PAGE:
We had a very nice and fast gennaker sail down from Ebeltoft yesterday arriving at lunchtime in Ballen harbour on the east coast of Samso (Samsø). There, we were met by good friends from our winter on the Algarve coast.
They have since then bought a house in the centre of the island and has now lived here for over four years. Unfortunately, we have not been able to visit them due to Corona restrictions until now.
They took us on a car ride across this beautiful island and among other things showed us two more nice harbours (for our next visit). And, we were treated to a lovely dinner in their home with lots of superb vegetables from their garden. It was so nice to finally meet again.
Our plan was to leave this morning but the onshore wind was strong and we felt that we were old enough and had time enough to wait for the wind and seas to settle. So, we have had a lazy day today with some work on the boat. We had a visit from our friend for coffee and a taste of a honey cake made with honey from their bees.
Afterwars, we got a ride to a farm with eco vegies and bought a rucksack full before walking back to the harbour. It will be an early night tonight and an early start tomorrow. We have yet to decide which side of Fyn we will sail.
Ebeltoft is a 700 year old small Danish town on the east coast of Jylland at the northern end of Samso bay. We made a short stop heat last time (2017) and this time we wanted to see more of this nice tow, said to be one of the best representatives of typical Denmark (of old?). Its old buildings and streets are to a large extent preserved. It is a bit of the normal rout but, well worth the effort of the extra 10 nm.
Entering the harbour we had a real scare. The engine stopped as we were turning to align to our mooring. Luckily, there was room enough to manoeuvre and speed to turn around and unfurl the genoa and sail out of the harbour. At anchor outside the harbour we checked filter and other stuff but, did not find anything wrong.
So we started again and the engine ran like clockwork, also under load. We dared to enter again after 30 minutes of motoring around. We did a more thorough check the following day. No dirt, air or water in the filter and, again no problems running loaded.
If anyone has similar experience, please let us know. It is very unnerving to have a problem without explanation and unable to replicate. Was it a one-time hiccup from dirt, water or air? Can we trust the engine in a potentially dangerous situation?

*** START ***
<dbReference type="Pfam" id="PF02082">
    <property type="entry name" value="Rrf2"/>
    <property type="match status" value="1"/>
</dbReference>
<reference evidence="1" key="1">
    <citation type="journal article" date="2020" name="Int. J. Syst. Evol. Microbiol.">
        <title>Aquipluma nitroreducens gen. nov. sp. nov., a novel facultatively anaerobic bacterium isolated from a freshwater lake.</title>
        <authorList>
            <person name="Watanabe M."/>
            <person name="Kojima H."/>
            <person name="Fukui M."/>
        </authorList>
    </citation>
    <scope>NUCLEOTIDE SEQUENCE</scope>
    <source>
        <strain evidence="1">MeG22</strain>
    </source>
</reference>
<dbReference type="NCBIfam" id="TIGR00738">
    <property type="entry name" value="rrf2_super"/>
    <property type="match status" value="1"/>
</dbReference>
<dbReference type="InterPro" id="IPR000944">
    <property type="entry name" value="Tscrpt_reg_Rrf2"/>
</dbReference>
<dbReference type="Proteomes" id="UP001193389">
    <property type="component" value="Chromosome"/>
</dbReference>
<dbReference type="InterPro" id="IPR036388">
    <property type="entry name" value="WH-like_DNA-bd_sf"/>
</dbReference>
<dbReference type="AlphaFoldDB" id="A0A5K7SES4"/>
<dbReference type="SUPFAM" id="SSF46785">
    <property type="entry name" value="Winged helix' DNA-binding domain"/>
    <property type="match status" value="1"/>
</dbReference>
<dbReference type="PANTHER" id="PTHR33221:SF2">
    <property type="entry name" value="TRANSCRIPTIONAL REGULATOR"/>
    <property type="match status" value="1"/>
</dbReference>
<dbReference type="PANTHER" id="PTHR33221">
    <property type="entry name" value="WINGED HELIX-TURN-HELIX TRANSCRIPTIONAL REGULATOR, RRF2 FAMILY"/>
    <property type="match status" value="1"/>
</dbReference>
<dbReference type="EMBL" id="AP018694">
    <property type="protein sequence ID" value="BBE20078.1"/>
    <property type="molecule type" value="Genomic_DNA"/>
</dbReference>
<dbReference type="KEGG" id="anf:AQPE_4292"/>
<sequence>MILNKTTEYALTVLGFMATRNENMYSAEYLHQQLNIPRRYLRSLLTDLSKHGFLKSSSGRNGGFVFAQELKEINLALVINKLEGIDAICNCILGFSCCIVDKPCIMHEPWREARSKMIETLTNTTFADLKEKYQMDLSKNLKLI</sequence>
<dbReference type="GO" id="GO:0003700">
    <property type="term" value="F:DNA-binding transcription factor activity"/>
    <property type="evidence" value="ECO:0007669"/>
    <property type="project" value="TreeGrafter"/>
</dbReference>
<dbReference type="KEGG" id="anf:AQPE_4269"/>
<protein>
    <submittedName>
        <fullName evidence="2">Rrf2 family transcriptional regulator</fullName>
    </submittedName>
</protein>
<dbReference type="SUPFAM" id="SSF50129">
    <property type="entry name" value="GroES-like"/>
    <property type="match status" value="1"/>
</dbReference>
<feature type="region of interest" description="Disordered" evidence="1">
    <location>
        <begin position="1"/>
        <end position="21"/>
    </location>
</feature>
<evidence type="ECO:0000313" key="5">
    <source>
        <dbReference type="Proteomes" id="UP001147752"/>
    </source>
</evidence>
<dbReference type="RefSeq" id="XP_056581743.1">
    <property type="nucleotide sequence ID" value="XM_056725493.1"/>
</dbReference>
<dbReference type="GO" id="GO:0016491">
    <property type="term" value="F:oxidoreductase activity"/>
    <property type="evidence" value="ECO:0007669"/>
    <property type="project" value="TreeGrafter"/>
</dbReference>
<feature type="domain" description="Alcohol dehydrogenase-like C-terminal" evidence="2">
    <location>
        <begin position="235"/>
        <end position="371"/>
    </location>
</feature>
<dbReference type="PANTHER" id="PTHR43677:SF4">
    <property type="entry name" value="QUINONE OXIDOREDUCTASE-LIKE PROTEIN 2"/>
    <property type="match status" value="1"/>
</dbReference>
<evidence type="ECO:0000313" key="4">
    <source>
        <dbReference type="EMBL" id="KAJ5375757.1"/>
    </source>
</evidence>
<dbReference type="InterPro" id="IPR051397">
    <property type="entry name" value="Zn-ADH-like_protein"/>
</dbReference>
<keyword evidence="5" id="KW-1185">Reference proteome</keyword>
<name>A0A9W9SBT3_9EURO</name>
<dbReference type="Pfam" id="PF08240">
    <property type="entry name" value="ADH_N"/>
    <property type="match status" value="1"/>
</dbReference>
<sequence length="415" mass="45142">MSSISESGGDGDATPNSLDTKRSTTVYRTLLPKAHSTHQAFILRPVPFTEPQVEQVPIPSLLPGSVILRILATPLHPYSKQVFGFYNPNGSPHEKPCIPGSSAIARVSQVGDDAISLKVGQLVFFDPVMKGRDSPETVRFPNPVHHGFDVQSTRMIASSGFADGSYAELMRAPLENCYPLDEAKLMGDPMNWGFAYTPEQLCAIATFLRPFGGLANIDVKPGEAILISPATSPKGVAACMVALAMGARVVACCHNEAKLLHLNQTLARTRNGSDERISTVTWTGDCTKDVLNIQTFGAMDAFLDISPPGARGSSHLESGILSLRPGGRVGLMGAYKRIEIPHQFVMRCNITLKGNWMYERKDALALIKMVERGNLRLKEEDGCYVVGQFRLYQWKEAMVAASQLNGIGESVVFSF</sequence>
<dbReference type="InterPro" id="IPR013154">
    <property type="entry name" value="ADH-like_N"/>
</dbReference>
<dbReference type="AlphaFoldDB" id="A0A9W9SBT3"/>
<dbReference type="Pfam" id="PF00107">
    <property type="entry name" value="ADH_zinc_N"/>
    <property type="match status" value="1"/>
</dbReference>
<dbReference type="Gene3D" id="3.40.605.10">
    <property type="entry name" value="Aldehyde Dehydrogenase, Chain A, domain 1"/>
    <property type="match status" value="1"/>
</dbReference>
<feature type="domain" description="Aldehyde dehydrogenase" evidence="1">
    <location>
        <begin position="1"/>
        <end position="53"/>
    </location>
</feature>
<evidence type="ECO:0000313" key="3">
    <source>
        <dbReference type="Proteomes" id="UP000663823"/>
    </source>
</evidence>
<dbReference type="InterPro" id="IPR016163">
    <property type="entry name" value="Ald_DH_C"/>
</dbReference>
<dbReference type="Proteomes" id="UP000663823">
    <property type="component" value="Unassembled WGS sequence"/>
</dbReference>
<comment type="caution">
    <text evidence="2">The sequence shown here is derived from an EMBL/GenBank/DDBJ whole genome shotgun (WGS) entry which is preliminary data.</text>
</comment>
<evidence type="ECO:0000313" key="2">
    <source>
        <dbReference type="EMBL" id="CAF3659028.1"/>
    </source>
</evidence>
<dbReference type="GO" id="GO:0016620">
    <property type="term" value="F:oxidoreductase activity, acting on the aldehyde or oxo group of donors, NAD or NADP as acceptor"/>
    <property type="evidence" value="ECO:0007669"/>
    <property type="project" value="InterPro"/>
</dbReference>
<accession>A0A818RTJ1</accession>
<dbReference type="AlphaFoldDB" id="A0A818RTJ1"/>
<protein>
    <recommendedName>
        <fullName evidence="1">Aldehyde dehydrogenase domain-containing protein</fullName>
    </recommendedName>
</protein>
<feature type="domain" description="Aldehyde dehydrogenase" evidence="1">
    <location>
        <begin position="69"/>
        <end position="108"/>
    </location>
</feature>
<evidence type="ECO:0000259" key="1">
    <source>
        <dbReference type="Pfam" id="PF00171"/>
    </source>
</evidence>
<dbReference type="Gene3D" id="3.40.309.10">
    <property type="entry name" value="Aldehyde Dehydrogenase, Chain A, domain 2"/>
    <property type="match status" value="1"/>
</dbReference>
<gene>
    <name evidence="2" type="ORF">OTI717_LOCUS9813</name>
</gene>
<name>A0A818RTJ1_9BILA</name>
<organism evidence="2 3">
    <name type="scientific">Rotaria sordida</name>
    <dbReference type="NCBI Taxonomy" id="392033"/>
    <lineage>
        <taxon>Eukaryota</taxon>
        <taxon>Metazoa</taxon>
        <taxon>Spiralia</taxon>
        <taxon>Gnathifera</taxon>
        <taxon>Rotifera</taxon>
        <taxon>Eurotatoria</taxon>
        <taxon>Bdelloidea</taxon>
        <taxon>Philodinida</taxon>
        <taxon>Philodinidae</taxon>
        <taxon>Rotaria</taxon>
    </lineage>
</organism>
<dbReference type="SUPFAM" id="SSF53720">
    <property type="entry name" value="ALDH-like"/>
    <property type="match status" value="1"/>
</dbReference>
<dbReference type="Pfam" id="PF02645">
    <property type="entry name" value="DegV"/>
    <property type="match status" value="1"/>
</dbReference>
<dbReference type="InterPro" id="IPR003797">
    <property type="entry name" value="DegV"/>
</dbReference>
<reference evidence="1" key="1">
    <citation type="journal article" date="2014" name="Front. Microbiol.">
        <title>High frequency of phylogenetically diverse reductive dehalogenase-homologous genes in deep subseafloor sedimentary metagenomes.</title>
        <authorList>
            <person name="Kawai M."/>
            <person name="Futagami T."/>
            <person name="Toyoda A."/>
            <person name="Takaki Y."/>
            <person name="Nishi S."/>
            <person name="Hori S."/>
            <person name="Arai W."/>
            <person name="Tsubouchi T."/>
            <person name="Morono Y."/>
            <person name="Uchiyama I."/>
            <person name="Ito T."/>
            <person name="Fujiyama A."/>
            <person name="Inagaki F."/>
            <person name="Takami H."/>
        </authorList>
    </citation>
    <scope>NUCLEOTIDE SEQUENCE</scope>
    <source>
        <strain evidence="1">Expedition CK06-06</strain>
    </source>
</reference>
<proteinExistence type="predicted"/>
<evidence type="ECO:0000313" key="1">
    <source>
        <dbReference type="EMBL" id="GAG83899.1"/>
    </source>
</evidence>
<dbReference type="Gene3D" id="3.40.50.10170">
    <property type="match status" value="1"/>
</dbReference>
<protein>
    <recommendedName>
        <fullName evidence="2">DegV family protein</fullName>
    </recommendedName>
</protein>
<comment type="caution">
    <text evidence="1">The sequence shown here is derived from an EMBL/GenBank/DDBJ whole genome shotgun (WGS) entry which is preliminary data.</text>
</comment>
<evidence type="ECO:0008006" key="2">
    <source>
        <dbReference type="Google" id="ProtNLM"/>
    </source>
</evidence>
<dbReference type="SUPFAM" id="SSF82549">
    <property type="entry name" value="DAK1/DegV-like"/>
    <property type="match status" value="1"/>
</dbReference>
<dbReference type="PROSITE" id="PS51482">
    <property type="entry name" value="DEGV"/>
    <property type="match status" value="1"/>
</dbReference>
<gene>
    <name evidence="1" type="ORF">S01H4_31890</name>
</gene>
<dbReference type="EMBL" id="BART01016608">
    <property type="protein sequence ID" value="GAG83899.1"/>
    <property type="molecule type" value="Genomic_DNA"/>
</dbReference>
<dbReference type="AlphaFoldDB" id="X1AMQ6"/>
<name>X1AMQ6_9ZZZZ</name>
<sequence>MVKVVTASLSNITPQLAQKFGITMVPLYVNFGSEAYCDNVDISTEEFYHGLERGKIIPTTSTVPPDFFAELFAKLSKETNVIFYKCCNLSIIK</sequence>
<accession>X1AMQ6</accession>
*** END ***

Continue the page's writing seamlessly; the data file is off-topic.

We have now spent two days in this lovely town. It claims to host the world’s largest wooden ship, the gaff rigged naval ship Jylland built in oak and equipped with an auxiliary steam engine. It is on display in a dry dock and has its own museum.
The world’s smallest city hall stands on the town square (to the right in the picture). Every Saturday, like today, there is music on the square. Today, it was traditional New Orleans Jazz. Some of the members in the band had obviously had long experience of playing.
It was interesting to note that the local sports clubs did not run lotteries or sell simple street food. Instead, and (at least in our slightly prejudice minds) true to Danish tradition, they provided ample supply of reasonably priced bear to the audience.
A hazy evening on the bay outside the harbour just before sunset.
We have had a lovely peaceful day in perfect summer weather on the Danish island Anholt today. We took a long walk on this unique island after arriving yesterday evening. The island is basically a large sand dune and the eastern part is by definition a dessert. Our walk did not take us that far, next time…
Today we cycled even further and had a lovely lunch in the quiet garden of “Tanternas hus” (The old ladies house) in the small village. The old ladies turned out to be in their twenties; maybe they plan to keep the place for a long time.
We sailed over from Sweden yesterday after some days going south along the coast with cray fish party on Saturday and dinner with friends on Sunday. At anchor on Monday afternoon, we finally got our new AIS working. It is now possible to follow us again.
We had a hectic two days at home. On Thursday morning we picked up the new autopilot and it was up and running, steering the boat on a short test run, by nine in the evening. A major part of the work was to remove the old pilot and AIS without removing anything we needed in order to keep the rest of our old instrument running. We are still using the old motor drive for the quadrant, with the new one as spare.
A new autopilot meant the introduction of a third network on board. We now have the old and new Raymarine Seatalk and Seatalking respectively in addition to the NMEA2000. Friday was spent trying to make all three of them to communicate, and to supply data to our laptop. Most of it is working and, after the start-up of the AIS, the only thing we cannot see is AIS signals from other ships on our old E80 plotter. But, we see them on the computer and on our new i70 multi instrument so we were OK passing the major shipping lanes to and from the Baltic yesterday.
After a very long period of fitting out and “restoring” after the renovation work on deck and cabin rooftop and the new engine, we are now finally sailing again.
We did a “short shake-down” cruise in late July before she was finished and then continued the work. Now most (of the important) things are in place and we are enjoying a few days on the cost. We will be back in Ljungskile Thursday and Friday for a number of “must do” things, plus loading up with more stuff and putting more things back on the boat. We are leaving again on Saturday for a four week sail in Scandinavia, weather permitting (or rather good enough for us to want to sail).
Our navigations instruments are slowly giving up on us, maybe not surprising after 15 years and close to 30 000 nm. So far this year, we have lost the AIS transmitter and one repeater instrument. And, yesterday the autopilot gave up. New things have been ordered and we hope to be up and running, except for the not so necessary repeater, when we leave again on Saturday. And you will be able to follow us on Marin traffic and similar sites again.